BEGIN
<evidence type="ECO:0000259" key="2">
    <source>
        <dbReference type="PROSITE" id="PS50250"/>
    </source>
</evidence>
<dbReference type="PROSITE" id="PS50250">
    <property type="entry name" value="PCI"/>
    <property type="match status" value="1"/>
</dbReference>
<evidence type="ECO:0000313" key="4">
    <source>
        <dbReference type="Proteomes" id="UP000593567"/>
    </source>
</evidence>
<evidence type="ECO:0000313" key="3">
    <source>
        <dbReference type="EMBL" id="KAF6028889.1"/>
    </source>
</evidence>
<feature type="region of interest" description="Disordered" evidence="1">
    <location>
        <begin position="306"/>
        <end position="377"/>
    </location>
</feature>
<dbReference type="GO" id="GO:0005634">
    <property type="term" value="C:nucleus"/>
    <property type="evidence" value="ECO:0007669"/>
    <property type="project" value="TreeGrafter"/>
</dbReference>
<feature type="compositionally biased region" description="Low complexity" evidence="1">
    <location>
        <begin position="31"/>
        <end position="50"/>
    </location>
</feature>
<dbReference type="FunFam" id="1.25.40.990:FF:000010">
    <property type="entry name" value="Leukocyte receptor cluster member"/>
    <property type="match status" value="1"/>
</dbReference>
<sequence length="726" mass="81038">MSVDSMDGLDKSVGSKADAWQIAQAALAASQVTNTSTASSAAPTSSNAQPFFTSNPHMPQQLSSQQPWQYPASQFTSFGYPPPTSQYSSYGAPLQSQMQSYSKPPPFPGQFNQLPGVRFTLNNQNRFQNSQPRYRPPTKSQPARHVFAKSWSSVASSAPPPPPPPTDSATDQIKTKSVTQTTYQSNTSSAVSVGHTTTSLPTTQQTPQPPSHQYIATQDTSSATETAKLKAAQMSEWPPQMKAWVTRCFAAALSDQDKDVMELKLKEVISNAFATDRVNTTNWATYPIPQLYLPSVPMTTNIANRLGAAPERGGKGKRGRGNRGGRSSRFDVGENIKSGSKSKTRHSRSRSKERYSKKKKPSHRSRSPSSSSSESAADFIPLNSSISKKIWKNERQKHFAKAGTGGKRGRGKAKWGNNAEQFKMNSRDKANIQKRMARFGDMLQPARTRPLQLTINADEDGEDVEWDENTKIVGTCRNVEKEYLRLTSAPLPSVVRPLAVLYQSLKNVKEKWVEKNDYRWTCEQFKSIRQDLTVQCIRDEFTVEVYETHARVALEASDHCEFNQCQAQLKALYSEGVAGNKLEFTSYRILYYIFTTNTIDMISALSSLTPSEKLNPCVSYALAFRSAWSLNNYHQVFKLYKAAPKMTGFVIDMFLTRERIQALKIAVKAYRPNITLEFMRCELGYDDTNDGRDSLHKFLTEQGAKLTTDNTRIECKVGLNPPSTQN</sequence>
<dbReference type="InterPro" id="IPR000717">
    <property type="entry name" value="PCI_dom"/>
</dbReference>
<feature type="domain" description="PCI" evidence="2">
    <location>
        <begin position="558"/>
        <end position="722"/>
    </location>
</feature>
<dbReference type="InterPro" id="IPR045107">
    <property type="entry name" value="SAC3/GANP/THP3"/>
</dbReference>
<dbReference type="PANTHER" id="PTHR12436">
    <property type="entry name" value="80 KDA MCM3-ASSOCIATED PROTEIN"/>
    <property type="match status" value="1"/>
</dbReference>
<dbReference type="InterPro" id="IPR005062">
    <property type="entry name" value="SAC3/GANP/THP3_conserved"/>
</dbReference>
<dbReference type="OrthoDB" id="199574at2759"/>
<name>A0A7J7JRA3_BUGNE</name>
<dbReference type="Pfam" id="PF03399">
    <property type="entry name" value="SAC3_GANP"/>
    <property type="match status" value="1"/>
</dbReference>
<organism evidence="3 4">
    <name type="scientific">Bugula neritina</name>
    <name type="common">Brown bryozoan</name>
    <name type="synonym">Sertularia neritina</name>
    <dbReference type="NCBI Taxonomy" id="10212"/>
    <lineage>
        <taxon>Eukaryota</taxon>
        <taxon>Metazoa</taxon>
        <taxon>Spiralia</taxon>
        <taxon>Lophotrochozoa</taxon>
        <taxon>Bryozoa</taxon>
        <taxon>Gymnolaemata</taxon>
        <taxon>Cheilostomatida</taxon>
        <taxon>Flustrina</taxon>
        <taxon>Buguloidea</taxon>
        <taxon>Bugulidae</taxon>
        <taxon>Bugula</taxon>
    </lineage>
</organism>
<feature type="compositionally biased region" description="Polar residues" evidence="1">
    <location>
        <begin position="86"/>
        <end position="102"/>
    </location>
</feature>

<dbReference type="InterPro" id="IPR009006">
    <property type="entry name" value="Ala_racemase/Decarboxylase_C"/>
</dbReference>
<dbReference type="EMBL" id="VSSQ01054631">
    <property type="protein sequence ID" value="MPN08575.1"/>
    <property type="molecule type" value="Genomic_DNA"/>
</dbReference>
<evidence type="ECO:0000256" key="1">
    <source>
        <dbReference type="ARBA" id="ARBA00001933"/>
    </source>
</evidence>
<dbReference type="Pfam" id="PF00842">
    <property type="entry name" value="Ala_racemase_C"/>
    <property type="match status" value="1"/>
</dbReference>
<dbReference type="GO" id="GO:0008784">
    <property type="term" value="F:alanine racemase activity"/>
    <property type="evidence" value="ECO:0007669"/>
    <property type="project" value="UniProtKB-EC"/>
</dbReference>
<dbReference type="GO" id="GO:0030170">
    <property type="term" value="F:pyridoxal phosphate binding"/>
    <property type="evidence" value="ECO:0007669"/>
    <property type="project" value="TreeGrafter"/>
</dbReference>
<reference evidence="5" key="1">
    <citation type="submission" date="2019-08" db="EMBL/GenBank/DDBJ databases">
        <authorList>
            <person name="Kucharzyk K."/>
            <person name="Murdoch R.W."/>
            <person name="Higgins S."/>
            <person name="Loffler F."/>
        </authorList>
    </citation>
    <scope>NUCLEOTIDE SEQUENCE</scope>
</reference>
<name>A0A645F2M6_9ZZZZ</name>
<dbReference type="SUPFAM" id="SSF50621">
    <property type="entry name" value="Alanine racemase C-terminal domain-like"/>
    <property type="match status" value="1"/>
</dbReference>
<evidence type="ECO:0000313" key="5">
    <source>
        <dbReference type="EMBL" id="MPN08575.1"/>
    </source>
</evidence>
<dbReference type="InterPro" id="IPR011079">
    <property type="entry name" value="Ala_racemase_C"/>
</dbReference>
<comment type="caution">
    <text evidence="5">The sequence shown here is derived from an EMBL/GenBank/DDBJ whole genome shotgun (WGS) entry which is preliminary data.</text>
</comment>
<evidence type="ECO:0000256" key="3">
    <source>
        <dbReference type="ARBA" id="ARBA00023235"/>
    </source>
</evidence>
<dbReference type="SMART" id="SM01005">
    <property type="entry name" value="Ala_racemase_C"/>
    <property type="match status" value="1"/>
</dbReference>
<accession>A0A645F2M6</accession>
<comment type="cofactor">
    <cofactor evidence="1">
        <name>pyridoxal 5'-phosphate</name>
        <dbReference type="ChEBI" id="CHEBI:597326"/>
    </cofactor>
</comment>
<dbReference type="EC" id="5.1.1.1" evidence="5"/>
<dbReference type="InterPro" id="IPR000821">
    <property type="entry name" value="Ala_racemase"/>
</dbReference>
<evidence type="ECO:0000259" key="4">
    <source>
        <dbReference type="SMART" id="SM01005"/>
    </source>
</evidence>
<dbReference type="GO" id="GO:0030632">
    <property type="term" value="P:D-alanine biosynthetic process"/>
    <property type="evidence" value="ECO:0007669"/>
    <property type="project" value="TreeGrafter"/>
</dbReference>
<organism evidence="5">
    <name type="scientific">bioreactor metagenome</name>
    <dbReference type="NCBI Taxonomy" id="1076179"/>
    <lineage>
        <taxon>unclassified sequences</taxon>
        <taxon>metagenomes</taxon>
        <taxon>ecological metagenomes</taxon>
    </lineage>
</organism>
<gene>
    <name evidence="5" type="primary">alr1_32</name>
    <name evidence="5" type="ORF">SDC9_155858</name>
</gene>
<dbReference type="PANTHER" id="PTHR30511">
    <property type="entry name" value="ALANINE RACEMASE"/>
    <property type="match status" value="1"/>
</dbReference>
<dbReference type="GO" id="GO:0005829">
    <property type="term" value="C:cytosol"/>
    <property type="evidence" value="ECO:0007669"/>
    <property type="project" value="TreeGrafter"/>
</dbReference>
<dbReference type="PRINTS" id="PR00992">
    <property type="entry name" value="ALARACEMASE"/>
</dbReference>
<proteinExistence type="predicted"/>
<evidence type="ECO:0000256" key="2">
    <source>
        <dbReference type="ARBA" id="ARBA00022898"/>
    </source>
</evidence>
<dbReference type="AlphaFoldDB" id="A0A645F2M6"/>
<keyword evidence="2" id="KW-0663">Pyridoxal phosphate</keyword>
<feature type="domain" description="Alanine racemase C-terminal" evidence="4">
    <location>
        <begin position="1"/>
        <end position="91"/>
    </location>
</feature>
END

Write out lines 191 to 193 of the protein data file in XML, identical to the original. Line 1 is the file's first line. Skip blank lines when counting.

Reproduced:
</dbReference>
<dbReference type="GO" id="GO:0005829">
    <property type="term" value="C:cytosol"/>